Refactoring legacy codes

What do you think of legacy code when you are going to refactor it? A minefield? A swamp? A cave that could be a dragon’s den?
Well, I’m not going to scare you. In this post, I will discuss some rules of thumb about refactoring legacy code.

Understand & Test it before refactor it

The legacy code may look like tangled wires, but it is working fine, probably. Before we plug out any wire, we need to know where it goes.

The first thing we can do is to run the tests. If the code you are going to refactor have a good test coverage, god bless you, it will help you a lot in understanding the existing code and verifying the code after the refactoring.

To me, legacy code is simply code without tests. ~ Michael Feathers

But things do not always go right. This quote reflects the perspective of legacy code being difficult to work with in part due to a lack of automated tests. If we spot any weird logic in the legacy code and there is no test around it, we’d better ask for some suggestions from the domain experts. Our team leads, tech leads, or open the annotation, the one who changed the code last time could be the good candidates of the experts who can explain to us why the code is like that.

Have a separate PR for refactoring

I usually do the refactoring when I’m working on some related new features. It can be okay if the refactoring is minor, but it is not the best practice.

Imagine when we review a PR, there are always some red blocks here and green blocks there, and in some cases, Github is just not smart enough to get them aligned as we expected. For example, when we move some functions from a file to another file, the red block and green block will probably be several screens away from each other. If we mix and match our refactoring and some other changes together in one PR, it will become a game of “Spot the difference” for the reviewers.

So, if we are going to have some significate refactoring on our existing code, I’d suggest having a separate PR, and in this PR, we should make sure the current behavior will not change.

Another thing to consider about is breaking down the whole refactoring into baby steps. “Divide and Conquer” can also be applied here. With smaller commits and PRs, we can replace every part of the Ship of Theseus without nobody even noticing that.

Consider fallbacks

Refactoring can be risky, any mistake can damage the existing process. In order to reduce the risk, here are some approaches we may want to try.

Parallel Run

The idea is to use the legacy version of the code as a reference for your refactoring, run both and check that they are doing the same thing. We can implement parallel run in many different ways.
For example, we can utilize the concurrent tools in Golang to run the old code and new code in two go-routines. We can preference the faster result, or wait until both go-routines return and compare the results.

Strangler pattern

Strangler vines seed in the branches of a tree, gradually work their way down to the soil, and kill their host. This is also a metaphor of how we refactor or rewrite the legacy code. Here is an example I found in Philippe Bourgau’s blog:

For example, we had to refactor a rather complex parser for an internal DSL. It was very difficult to incrementally change the old parser, so we started to build a new one aside. It would try to parse, but delegate to the old one when it failed. Little by little, the new parser was handling more and more of the grammar. When it supported all the inputs, we removed the old one.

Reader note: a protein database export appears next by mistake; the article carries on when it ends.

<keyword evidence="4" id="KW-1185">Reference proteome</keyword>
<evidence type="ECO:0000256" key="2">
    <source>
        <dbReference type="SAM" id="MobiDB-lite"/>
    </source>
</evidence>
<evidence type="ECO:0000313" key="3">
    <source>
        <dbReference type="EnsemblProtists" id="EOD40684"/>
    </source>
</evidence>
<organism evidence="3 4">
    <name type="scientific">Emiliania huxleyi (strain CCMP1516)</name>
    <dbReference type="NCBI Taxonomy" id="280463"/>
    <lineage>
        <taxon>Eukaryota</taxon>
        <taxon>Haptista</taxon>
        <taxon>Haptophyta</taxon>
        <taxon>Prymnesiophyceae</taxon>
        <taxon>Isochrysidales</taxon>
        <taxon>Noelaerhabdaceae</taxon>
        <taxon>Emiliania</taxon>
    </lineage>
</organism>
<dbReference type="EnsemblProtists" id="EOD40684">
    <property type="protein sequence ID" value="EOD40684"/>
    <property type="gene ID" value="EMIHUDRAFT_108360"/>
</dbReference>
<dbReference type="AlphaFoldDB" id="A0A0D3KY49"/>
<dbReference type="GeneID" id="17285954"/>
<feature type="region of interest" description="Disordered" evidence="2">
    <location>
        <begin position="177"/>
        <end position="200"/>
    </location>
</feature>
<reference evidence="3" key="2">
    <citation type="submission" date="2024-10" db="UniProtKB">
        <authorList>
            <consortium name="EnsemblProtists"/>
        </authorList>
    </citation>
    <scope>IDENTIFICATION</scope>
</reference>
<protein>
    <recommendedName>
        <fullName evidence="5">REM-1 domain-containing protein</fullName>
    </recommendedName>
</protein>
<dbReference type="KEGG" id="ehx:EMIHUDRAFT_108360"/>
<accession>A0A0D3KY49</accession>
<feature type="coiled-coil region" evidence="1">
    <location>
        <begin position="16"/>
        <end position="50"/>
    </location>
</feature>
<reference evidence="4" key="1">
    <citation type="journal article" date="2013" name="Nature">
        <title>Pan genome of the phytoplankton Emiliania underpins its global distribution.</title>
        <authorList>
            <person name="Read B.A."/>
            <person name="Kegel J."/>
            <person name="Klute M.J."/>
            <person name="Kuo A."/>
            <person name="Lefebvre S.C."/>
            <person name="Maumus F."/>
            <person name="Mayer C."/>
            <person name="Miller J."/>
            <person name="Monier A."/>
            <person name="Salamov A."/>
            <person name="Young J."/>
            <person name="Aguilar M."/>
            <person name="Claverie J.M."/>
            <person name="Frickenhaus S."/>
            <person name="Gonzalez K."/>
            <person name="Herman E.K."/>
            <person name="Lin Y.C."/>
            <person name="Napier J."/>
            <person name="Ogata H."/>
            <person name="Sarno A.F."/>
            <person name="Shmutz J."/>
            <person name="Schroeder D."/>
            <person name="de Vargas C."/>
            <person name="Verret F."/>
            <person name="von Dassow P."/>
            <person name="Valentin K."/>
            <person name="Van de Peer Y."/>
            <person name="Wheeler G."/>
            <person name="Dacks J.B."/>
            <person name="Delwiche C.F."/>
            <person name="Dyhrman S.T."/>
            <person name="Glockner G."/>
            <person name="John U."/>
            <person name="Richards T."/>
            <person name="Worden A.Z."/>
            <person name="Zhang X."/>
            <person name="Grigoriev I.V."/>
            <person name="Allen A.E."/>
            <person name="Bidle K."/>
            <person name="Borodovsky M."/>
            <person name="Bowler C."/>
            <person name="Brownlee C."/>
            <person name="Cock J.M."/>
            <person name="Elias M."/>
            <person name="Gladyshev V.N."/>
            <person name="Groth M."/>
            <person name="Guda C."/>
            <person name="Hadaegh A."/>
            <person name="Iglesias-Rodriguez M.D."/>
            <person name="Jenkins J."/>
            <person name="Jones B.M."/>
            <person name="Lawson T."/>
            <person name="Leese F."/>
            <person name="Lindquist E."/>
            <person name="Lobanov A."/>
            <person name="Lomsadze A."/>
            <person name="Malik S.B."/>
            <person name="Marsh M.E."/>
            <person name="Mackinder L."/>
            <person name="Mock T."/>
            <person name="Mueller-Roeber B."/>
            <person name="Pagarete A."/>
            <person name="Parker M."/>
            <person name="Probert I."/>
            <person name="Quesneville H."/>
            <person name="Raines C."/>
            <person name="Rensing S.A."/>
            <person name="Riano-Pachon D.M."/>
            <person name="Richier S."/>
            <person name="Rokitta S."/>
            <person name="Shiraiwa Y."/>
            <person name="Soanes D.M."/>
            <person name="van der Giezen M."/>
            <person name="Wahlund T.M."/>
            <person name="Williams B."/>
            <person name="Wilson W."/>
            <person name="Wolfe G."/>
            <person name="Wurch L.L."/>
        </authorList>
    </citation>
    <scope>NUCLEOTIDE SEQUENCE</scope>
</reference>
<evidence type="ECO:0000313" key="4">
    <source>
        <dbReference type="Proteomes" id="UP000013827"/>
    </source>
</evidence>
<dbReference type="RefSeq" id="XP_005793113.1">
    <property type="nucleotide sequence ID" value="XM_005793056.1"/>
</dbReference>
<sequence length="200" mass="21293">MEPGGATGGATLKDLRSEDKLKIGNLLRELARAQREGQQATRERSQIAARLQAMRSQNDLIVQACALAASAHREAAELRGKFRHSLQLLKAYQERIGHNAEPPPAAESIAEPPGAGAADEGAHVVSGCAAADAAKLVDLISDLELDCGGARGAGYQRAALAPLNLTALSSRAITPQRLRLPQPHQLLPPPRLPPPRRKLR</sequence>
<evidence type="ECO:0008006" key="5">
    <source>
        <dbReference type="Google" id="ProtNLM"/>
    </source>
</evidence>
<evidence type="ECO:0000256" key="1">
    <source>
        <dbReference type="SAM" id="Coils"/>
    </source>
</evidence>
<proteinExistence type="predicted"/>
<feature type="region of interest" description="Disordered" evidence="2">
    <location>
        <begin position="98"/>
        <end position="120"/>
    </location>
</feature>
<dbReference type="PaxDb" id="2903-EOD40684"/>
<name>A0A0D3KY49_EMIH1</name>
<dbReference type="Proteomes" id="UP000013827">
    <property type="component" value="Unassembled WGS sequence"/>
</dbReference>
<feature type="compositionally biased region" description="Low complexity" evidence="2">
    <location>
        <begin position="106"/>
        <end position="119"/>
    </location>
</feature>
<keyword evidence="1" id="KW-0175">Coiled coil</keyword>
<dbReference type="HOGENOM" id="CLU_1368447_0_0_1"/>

Ask for more eyeballs

Given enough eyeballs, all bugs are shallow. ~ Linus’s Law

Refactoring can be boring and difficult if we do it alone, and it will be a lot easier if we team up. First, it creates a mindset of “we are all in this together” and all participants share the same understanding of the logic before and after the refactoring. Second, the pair or mob programming can prevent some silly mistake an individual can make.

In addition, we should make our PR useful and friendly for the reviewers. Some brief explanation of the background, some comments on specific lines to explain the details (“Why”, not “What”), or maybe some screenshots, all of these will make the code review effective and efficient. Besides, as I mentioned above, try to have separate PRs for code change and code refactoring.

Write tests before you go

Keep the camping ground cleaner than you found it. ~ Boyscout Rule

Before the refactoring, there might not be enough tests for the legacy code, but it can not be the status when we finish our refactoring. After our work, the code should be isolated enough to test part by part. And a good test coverage can build the confidence for us that the refactoring we make will not break the production environment.

On the other hand, we are not going to test everything. An unrealistic target of the test coverage is totally a waste of time. We need to test all the non-trivial business logic. In addition to that, the test should also cover the functions that would cause havoc should they malfunction, even the code itself is as simple as assigning the value to a variable.

Tiny Tips

  • Some extra log can help you understand the code you are going to work on or detect the problem after the refactoring. Just remember to remove them;
  • Before the refactoring, set up some monitors or alerts in some tools like Datadog, so that you can know in the first moment if something goes wrong.

Conclusion

There is no silver bullet for refactoring legacy code. It’s no promise that refactoring will become easy or fast. I hope this post can be a starting point for you to consider your refactoring plan.

Some more references:

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